ARM's next-generation 'Mali-Cetus' display processor is tailor-made for VR

It's a rare occasion for an Android user on the lookout for a new phone to pay much, if any attention to a device's GPU. And that is because, unlike on a laptop or desktop PC, a smartphone's display unit is firmly tied to its chipset – or in other words, a Snapdragon 835 will have pretty much the same raw graphics capabilities, regardless of which device it's put into.

As a consequence, the mobile GPU scene is pretty much devoid of hype – well, most of the time, anyway. Now is an exception to this rule, as ARM recently announced its latest development in the field: 'Mali-Cetus', as is its official (and extremely awkward) name, is the chip designer's latest, completely new mobile GPU architecture, made to replace the currently employed Mali.

Why is this exciting, though? Consider the following: today's mobile display processors do, in fact, serve pretty much all of the everyday consumer's needs, but they are still built on top of a years-old architecture which never had in mind to accommodate such use cases. Mali-Cetus, on the other hand, is made with HDR, VR, and 4K displays in mind. Thus, such uses will be directly supported by the chip's design, which will offer more raw processing capabilities with a smaller power consumption fingerprint.

To achieve that, the architecture has a couple of tricks up its sleeve. Firstly, it can composite more display layers – eight, which is up from the previous generation's maximum of seven. In practice, this means that many of Android's features whose usage tends to eat up those very same layers, such as Nougat's split-screen mode, can now be handled much more gracefully by the hardware. Also, in cases of displays with a 4K resolution, the picture can be split into multiple, smaller layers, each of which can be processed concurrently with the others, thus keeping clock speeds low and reducing power consumption.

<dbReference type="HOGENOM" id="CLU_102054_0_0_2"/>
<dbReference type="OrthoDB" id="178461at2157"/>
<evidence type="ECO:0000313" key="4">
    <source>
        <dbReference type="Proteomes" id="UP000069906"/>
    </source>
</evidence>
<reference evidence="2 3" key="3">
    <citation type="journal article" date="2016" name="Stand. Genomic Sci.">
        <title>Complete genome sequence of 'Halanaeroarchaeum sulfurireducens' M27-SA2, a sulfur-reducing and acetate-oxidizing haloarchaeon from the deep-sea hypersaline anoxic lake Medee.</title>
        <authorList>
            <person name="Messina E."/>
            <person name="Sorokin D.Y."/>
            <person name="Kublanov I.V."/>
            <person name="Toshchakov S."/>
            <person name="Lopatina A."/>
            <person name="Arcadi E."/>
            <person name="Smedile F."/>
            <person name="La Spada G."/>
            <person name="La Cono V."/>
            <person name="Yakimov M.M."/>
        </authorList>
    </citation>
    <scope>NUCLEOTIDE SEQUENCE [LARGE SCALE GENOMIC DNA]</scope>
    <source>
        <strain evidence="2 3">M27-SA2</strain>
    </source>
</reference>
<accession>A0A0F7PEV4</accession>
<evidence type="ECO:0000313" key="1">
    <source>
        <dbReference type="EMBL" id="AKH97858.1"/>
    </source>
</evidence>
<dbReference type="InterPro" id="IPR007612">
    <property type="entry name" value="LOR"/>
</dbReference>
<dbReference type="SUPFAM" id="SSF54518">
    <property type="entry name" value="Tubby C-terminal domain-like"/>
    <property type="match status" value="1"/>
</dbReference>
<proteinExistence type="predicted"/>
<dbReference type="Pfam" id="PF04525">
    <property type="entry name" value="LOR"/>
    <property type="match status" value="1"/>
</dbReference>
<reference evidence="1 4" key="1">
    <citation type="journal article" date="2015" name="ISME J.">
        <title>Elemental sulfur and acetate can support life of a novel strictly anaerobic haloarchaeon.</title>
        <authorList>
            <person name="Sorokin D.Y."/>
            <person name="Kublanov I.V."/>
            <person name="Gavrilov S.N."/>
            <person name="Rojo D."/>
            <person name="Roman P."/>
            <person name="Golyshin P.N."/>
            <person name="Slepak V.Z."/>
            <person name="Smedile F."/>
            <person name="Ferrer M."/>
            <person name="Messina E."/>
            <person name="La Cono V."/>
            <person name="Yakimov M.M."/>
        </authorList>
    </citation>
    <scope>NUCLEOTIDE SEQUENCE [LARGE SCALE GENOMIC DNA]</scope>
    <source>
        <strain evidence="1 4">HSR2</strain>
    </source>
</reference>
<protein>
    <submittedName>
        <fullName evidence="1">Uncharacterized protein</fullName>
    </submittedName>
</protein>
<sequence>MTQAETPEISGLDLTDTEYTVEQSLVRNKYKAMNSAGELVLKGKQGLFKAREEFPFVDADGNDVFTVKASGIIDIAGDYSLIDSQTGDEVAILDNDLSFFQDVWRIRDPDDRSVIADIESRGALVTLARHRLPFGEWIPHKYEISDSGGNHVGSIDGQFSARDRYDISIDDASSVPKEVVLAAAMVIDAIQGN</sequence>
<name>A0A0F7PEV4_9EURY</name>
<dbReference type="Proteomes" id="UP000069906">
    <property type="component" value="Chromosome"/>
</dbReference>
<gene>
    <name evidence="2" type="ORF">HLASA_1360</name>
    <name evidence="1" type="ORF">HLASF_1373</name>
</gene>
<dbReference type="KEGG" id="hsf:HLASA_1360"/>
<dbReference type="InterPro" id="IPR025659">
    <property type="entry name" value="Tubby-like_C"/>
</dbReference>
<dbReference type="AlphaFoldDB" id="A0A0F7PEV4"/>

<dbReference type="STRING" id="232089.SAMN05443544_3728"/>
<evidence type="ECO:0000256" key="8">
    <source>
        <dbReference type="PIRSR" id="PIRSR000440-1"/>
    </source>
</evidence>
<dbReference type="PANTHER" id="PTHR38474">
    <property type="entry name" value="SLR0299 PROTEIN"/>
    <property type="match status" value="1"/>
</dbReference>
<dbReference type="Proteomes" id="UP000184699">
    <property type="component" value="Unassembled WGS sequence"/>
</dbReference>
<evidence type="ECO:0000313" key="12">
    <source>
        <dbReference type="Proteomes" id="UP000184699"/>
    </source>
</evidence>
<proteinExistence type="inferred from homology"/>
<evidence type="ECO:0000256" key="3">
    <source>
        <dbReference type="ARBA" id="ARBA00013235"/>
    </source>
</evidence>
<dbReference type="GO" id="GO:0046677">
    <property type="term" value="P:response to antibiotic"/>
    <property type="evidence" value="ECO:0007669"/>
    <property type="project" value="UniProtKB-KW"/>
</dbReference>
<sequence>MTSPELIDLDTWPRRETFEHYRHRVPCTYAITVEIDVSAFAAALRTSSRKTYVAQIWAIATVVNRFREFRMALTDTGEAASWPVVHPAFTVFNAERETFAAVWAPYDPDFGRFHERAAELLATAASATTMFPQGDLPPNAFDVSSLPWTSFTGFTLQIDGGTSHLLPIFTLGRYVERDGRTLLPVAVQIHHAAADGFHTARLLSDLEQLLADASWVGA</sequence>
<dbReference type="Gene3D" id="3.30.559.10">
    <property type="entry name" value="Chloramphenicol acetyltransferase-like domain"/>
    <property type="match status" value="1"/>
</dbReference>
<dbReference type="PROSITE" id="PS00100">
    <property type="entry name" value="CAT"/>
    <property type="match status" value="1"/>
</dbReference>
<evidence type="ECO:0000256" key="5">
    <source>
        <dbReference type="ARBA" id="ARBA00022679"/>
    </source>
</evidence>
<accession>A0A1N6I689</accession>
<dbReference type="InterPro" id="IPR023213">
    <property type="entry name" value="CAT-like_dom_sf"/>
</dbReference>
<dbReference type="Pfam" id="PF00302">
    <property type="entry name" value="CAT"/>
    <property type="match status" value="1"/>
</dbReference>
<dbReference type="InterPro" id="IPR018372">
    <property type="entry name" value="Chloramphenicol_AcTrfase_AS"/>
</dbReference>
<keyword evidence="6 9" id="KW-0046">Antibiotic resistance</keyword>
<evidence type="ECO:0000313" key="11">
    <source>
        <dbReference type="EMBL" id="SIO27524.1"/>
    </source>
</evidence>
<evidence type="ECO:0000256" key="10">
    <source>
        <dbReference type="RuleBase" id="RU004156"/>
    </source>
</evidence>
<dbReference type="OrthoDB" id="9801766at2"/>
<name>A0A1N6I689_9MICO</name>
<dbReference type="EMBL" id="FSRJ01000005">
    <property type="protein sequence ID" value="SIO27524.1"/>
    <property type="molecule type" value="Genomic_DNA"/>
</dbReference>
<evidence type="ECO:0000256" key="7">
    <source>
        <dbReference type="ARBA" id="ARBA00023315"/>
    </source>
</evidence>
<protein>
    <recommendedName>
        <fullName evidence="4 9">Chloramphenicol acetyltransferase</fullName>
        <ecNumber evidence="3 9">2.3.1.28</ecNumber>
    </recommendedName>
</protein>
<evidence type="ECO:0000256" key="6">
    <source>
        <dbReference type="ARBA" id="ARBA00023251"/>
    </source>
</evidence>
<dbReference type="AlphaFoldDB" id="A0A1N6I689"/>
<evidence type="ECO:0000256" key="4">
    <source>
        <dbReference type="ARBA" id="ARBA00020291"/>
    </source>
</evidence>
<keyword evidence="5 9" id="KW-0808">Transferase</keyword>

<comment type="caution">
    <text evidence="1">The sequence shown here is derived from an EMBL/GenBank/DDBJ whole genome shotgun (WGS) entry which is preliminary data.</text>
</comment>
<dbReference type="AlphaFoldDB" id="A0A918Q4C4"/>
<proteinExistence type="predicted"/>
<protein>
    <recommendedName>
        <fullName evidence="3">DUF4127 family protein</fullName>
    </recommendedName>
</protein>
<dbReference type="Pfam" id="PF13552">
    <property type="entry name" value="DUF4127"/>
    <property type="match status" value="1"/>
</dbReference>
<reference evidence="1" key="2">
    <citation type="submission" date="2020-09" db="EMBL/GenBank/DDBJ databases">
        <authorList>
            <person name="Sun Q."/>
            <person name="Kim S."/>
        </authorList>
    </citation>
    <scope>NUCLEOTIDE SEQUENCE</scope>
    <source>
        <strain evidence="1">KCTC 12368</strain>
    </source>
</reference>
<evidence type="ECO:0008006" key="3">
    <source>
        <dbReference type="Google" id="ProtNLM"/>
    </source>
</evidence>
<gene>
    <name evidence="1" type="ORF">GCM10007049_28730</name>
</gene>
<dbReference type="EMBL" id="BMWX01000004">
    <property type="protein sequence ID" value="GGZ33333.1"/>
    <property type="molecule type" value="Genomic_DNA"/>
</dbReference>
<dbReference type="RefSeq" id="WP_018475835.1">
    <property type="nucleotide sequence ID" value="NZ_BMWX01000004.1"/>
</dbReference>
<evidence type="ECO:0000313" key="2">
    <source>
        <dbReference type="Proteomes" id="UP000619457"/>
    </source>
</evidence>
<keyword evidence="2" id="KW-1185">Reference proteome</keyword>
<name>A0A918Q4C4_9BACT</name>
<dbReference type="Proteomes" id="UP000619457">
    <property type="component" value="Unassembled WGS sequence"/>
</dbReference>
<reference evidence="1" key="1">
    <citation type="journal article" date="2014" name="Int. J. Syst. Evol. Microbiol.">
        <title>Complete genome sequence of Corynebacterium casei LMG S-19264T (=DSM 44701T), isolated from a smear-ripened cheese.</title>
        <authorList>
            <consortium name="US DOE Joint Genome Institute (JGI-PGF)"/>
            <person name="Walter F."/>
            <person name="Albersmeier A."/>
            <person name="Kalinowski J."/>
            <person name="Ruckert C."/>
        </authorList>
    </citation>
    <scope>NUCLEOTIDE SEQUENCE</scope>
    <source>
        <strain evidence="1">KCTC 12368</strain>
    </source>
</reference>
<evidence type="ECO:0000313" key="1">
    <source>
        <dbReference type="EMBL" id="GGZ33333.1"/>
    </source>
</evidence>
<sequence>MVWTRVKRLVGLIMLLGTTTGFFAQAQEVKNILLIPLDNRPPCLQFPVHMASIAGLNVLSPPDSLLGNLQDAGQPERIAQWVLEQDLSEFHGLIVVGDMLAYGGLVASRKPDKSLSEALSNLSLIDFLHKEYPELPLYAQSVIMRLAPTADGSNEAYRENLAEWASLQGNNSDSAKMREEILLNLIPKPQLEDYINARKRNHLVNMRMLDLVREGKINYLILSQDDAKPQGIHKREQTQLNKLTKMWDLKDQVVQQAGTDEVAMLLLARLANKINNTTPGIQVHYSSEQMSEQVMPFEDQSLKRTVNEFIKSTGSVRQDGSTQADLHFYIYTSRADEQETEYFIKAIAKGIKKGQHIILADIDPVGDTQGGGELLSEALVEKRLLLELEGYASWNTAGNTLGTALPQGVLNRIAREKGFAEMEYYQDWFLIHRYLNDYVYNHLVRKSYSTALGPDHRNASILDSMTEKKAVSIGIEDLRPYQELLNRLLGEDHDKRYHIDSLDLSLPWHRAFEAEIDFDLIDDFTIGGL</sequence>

The latter of these will be good news to VR enthusiasts, as it means that the coveted 4K resolution, which makes a big difference in visual quality, will be both easier to achieve and less battery-draining, hopefully enticing more phone manufacturers to include it in their devices.

Lastly, arguably the biggest difference from the previous generation is the addition of the so-called 'coprocessor interface', which would allow manufacturers to put their own chosen component to differentiate from the competition. While this opens up the possibility of third-party components making their way into the processor, for now ARM offers only one option. This is called the 'Assertive Display block', and is a special-purpose coprocessor intended for use in HDR.

But don't get overly excited – since the new architecture has just been announced, it's unlikely it will be available to consumers very soon. While the smartphone industry itself flies at a breakneck pace, the components powering it tend to move quite a bit slower. In fact, ARM hasn't announced anything regarding Mali-Cetus' availability, which relies on manufacturers (think Qualcomm, Samsung, Huawei) actually implementing it into its hardware. So, unfortunately, we wouldn't expect next year's flagships to have a new, superpowered GPU just yet.